As the Internet and social media evolve, brands and consumers are finding it easier than ever to reach each other, weakening Amazon's position as a middleman. Meanwhile hybrid retailers with physical locations like Macy's and Wal-Mart are growing their e-commerce businesses faster than Amazon -- and profitably.
What sets retailers up for success or failure in digital age? L2’s Digital IQ Index examines more than 200 retailers in the specialty retail, department store and big box categories. From these studies emerged a list of Do’s and Don’ts for retailers looking to thrive.
Although this is my first stab at scaling a company, I'm no stranger to leadership and teamwork. Throughout my lifetime as an athlete, I've been on all types of teams that ranged from less-skilled but fundamentally sound and hard-working, to highly-talented yet dysfunctional and toxic.
A critical shift has occurred in the path to purchase: half of U.S. retail sales are now influenced by digital channels. As shoppers increasingly make decisions online before purchasing in-store, the digital experience must play a central role in driving consumers from clicks to bricks and back again.
This represents a sizable challenge for retailers, many of which are burdened by legacy technology systems and hobbled by a lack of integration between e-commerce and brick-and-mortar teams. Nonetheless, retailers that delay creating more holistic digital-physical customer experiences will find it increasingly difficult to compete with both Amazon and their more digitally advanced peers.
The lines blurred between online and offline sales and the numbers have never been better. In fact, new mobile technologies are sending more people into stores looking for deals with the same discounts they would get online without the wait.
This was originally posted on Forbes.com on July 14th, 2015 No matter where you look, you’ll discover a drastically different buying experience in modern-day stores. Smartphone touches are gradually replacing credit card swipes; tablet screens are taking over as in-store signage and becoming point-of-sale systems; and beacons are alerting browsing mobile shoppers to deals. The most exciting part? The retail revolution is only getting started—and it won’t be televised or show up in your Sunday circular.This era of digital change brings about promising opportuni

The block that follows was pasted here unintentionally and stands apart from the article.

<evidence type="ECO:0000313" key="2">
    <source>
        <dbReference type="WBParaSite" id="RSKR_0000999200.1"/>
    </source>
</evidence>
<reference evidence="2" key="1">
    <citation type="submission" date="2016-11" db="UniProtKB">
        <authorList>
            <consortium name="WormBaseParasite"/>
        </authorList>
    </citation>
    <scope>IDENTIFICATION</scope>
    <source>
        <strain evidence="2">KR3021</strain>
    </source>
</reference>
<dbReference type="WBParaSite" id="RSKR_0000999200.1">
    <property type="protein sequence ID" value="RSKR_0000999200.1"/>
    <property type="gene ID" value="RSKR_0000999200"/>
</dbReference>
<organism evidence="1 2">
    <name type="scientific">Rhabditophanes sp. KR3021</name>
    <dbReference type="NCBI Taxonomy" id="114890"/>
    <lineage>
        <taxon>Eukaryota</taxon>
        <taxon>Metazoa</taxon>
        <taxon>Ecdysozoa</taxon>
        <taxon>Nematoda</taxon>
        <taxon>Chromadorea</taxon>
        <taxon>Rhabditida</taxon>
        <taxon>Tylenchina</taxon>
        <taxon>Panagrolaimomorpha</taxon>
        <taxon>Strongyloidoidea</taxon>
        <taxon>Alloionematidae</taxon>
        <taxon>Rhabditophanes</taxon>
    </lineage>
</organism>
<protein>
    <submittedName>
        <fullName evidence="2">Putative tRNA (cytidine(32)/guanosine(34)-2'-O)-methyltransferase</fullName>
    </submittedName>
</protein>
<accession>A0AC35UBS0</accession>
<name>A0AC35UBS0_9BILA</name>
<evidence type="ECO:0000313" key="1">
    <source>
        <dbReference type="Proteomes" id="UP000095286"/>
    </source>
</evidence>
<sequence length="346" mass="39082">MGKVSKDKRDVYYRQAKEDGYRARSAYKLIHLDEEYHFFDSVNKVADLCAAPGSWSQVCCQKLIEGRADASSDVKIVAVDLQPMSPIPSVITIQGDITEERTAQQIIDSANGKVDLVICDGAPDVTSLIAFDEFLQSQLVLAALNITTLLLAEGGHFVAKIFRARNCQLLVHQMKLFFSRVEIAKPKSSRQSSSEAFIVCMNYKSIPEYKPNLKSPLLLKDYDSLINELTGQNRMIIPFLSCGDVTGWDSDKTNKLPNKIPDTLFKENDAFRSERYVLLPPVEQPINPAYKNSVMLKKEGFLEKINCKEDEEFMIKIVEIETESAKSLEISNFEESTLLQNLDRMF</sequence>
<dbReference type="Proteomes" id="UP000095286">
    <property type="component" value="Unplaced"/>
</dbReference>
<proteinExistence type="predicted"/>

Part 12By Jorge LizanManaging Director of Lizan Retail Advisors (LRA)As part of a series of articles on The Future of Retail and Shopping Centers, I was fortunate to interview some of the clearest minds on today's retail world whose have shared with me extraordinary insights on how retail will evolve in the coming years and decades and how this will shape the shopping center of the future.In this installment we interviewed Brian Simpson, Director of Latin America of ShopperTrak, the leading global provider of retail analytics, offering solutions to more than 1000 retailers and shopp
The days of relying solely on historical data and personal intuition to make new product decisions are gone--assuming you want to be successful in the future. Democratization of new product design and selection is here to stay. This is the tipping point to which I refer. It isn’t a matter of IF you are using data and analytics, but when and where you apply the RIGHT analytics that is the real tipping point.
More than half of retailers (52%) use more than 10 pricing strategies, according to Software Advice, a web-based reviewer of retail POS systems. Another 18% use either nine or 10 strategies, while 14% use seven or eight.
Department store chain Neiman Marcus is ensuring Father’s Day presents get to their recipients on time with a new same-day shipping service.
The retailer is teaming with FedEx in 18 markets to offer speedy deliver for in-stock merchandise. Neiman Marcus will likely come to the aid of some procrastinators, making a deeper connection between store and thankful customer.
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